It seems like such a small thing, yet it can cause great discouragement.

I know I’m not the first to experience it, but it can plummet me into loneliness.

It can be a subtle attitude or it can lead to outright hurtful behavior.

It’s the opposite response from what is expected.

It’s quiet, it’s ugly, it’s heartless…it’s human. 

It’s Ungratefulness.

Anyone who has served others, in their job or as a volunteer, has no doubt experienced it. For me, when left unchecked, it has the power to send me straight down the road to depression. 

I’ve been serving God in ministry for almost 20 years. I’m the pastor of a church of nearly 200 people in the 99% Islamic nation of Turkey. The majority of our church’s members were formerly Muslim. I live and I serve in a place of many serious religious, cultural and political challenges. And yet, sometimes, this simple attitude of ungratefulness can be the most overwhelming challenge of all. 

Ungratefulness is not particular to culture, or age, or gender. It’s not a modern phenomenon. In fact, we see it in the Bible.

Jesus told the story of the Prodigal Son who was dissatisfied with his wealthy life in his father’s house. There were the ten lepers who received healing but only one of them returned to thank Jesus. The grumbling Israelites in the desert. They even grew tired of their daily manna which God provided. Moses himself was overwhelmed by their ungratefulness. 

Then Moses cried out to the Lord, “What am I to do with these people?” Exodus 17:4

So I know it’s not just me that becomes discouraged by the grumbling voices around me. 

Over the years, I have served in many situations that were stretching and exhausting to me. And some that were just plain awkward.

I’ve also served in many ways that were exciting and invigorating. I’ve done things that have deeply blessed my soul. Some things I never expected to do in my lifetime. And surprisingly many of those experiences brought me great joy.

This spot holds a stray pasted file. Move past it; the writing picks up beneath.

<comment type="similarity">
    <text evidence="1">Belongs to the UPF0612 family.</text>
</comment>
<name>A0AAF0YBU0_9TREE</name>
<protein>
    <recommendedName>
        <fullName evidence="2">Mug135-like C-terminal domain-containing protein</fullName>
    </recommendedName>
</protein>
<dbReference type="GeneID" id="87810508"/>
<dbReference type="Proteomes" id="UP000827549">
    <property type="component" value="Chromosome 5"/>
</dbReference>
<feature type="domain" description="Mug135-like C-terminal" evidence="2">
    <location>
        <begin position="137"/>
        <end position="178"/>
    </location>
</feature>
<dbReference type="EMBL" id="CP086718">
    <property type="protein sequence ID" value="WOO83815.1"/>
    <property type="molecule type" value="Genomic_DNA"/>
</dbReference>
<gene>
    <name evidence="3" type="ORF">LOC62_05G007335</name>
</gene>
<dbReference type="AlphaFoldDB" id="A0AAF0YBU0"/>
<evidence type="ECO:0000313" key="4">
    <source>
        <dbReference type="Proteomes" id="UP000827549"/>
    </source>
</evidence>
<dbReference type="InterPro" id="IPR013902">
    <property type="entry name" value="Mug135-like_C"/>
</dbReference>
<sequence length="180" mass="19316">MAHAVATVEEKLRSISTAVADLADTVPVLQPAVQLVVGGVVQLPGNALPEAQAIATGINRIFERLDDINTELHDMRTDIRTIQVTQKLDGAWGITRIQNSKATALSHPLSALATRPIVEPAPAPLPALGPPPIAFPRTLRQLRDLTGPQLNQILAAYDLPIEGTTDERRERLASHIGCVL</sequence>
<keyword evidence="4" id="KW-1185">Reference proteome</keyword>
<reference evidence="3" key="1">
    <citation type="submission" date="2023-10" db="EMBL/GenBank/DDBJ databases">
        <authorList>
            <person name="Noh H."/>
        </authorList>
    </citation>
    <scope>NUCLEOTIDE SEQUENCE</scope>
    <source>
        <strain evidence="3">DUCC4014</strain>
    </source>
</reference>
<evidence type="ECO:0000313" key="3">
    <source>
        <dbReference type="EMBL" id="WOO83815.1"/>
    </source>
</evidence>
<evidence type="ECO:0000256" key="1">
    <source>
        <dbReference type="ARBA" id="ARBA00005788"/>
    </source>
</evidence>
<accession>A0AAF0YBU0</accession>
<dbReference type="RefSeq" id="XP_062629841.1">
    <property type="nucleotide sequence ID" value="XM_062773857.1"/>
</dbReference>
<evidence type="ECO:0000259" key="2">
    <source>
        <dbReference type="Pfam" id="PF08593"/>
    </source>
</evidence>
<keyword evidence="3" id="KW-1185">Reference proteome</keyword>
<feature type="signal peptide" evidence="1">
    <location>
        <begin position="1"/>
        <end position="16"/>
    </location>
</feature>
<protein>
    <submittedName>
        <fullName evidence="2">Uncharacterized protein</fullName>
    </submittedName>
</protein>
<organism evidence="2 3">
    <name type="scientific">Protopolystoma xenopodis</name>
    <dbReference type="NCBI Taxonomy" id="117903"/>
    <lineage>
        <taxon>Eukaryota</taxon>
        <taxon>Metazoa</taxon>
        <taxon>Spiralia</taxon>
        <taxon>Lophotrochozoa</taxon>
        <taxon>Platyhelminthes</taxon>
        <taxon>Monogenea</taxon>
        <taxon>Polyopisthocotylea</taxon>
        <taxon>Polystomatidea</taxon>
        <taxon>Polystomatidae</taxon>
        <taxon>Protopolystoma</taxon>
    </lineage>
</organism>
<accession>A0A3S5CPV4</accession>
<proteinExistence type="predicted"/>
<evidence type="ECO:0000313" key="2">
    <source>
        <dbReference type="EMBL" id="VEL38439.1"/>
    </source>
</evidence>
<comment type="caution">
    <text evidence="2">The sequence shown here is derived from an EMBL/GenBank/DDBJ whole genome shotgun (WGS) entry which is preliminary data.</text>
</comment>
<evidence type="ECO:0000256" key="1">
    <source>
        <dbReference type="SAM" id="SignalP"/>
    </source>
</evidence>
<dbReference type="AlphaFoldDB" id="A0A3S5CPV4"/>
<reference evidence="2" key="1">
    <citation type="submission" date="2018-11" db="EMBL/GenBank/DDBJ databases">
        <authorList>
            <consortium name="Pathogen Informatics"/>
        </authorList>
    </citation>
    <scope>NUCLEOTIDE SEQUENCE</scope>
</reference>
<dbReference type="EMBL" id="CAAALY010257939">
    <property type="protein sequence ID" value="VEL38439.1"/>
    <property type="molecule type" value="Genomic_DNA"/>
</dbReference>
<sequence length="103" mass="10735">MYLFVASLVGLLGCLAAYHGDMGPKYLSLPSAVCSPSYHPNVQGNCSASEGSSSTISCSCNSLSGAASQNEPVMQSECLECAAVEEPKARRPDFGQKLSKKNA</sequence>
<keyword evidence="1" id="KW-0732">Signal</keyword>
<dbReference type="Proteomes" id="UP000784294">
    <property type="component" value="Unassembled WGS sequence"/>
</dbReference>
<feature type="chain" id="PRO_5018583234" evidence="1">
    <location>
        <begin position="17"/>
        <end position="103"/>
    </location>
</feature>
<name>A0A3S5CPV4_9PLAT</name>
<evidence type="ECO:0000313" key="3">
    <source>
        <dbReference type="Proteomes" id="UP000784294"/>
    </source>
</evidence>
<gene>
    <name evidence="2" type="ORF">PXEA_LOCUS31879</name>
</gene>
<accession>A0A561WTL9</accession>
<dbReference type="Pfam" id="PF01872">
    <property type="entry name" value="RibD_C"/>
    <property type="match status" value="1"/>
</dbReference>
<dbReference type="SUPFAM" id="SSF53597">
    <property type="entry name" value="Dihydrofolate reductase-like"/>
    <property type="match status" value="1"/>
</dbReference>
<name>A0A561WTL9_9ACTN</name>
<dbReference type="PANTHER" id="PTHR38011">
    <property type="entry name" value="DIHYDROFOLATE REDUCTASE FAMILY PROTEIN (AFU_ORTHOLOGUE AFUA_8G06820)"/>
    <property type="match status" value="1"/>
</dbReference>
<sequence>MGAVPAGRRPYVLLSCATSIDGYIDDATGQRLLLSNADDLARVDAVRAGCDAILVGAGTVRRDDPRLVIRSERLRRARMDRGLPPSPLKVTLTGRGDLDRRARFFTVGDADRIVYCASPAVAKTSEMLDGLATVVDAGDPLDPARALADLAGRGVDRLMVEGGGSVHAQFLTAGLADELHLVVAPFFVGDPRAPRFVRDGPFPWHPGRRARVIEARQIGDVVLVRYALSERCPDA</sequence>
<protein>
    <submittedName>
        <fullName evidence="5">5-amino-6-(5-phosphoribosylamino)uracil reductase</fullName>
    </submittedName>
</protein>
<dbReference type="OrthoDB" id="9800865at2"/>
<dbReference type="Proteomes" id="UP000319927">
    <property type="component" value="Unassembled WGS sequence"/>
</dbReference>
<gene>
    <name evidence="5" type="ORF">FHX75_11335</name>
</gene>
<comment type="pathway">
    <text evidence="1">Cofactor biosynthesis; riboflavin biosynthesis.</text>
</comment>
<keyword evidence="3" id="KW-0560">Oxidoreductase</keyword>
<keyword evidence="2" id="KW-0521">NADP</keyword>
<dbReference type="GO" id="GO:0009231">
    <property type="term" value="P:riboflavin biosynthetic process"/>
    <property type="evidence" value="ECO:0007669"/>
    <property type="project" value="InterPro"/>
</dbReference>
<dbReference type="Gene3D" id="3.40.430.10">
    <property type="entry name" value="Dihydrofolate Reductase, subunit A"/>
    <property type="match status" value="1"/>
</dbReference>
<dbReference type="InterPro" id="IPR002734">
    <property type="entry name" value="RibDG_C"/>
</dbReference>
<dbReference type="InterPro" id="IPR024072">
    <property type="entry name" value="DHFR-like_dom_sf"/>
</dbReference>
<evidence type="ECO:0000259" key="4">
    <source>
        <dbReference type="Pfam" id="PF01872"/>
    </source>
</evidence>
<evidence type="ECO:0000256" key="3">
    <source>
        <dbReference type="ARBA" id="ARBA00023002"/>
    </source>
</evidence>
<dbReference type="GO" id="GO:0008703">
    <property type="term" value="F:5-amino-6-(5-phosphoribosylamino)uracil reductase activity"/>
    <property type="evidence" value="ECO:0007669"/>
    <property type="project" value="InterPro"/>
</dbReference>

The amazing people who serve with me in my church have sacrificed so much of their time to help others. We’ve driven miles and spent hours looking for a missing family member. We’ve wrapped and carried the bodies of church members who have passed away. We’ve sat for hours with the sick and dying. We’ve worked to help find solutions to the financial problems that have overwhelmed church members. We’ve shared the gospel with interested unbelievers for hours. We’ve spent more time teaching and discipling new believers. We’ve also been able to help people in practical ways:  we’ve given car rides, registered kids in school, helped people move, found donations of furniture and appliances for the needy, visited refugees, counseled and prayed with people, and mediated arguments. We’ve spent evenings away from our families. We’ve been called away at night.

And why do we do all these things? Well, for some of us it’s our job and we get paid to help people. But more than that we do it because we care about people and we serve them out of the love and gratitude we have in our hearts for what Jesus has done for us. 

Do nothing out of selfish ambition or vain conceit. Rather, in humility value others above yourselves. Philippians 2:3

Therefore, my dear brothers and sisters, stand firm. Let nothing move you. Always give yourselves fully to the work of the Lord, because you know that your labor in the Lord is not in vain.
1 Corinthians 15:58

And whatever you do, whether in word or deed, do it all in the name of the Lord Jesus, giving thanks to God the Father through him. Colossians 3:17

It is truly our desire to honor God by serving others. To place more value on others than we do ourselves. To give ourselves fully to the work of the Lord.